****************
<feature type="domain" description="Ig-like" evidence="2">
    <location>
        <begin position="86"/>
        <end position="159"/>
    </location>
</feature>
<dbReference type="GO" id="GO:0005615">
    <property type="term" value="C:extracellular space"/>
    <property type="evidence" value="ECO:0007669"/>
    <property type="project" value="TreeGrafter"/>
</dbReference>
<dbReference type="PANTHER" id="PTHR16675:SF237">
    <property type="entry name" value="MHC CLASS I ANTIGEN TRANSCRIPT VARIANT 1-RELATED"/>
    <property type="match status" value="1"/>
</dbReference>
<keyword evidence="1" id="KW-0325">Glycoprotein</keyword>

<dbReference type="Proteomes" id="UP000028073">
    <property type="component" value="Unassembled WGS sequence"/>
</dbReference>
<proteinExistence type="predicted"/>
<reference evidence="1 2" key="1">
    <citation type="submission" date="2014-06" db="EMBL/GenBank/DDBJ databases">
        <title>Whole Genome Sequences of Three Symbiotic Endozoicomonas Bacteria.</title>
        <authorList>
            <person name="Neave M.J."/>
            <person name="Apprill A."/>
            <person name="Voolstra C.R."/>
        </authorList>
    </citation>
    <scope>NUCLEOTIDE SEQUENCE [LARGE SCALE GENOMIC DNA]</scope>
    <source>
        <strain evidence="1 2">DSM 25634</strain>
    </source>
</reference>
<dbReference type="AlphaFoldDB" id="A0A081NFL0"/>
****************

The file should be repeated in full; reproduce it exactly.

<feature type="domain" description="Ig-like" evidence="2">
    <location>
        <begin position="86"/>
        <end position="159"/>
    </location>
</feature>
<dbReference type="GO" id="GO:0005615">
    <property type="term" value="C:extracellular space"/>
    <property type="evidence" value="ECO:0007669"/>
    <property type="project" value="TreeGrafter"/>
</dbReference>
<dbReference type="PANTHER" id="PTHR16675:SF237">
    <property type="entry name" value="MHC CLASS I ANTIGEN TRANSCRIPT VARIANT 1-RELATED"/>
    <property type="match status" value="1"/>
</dbReference>
<keyword evidence="1" id="KW-0325">Glycoprotein</keyword>

<dbReference type="Proteomes" id="UP000028073">
    <property type="component" value="Unassembled WGS sequence"/>
</dbReference>
<proteinExistence type="predicted"/>
<reference evidence="1 2" key="1">
    <citation type="submission" date="2014-06" db="EMBL/GenBank/DDBJ databases">
        <title>Whole Genome Sequences of Three Symbiotic Endozoicomonas Bacteria.</title>
        <authorList>
            <person name="Neave M.J."/>
            <person name="Apprill A."/>
            <person name="Voolstra C.R."/>
        </authorList>
    </citation>
    <scope>NUCLEOTIDE SEQUENCE [LARGE SCALE GENOMIC DNA]</scope>
    <source>
        <strain evidence="1 2">DSM 25634</strain>
    </source>
</reference>
<dbReference type="AlphaFoldDB" id="A0A081NFL0"/>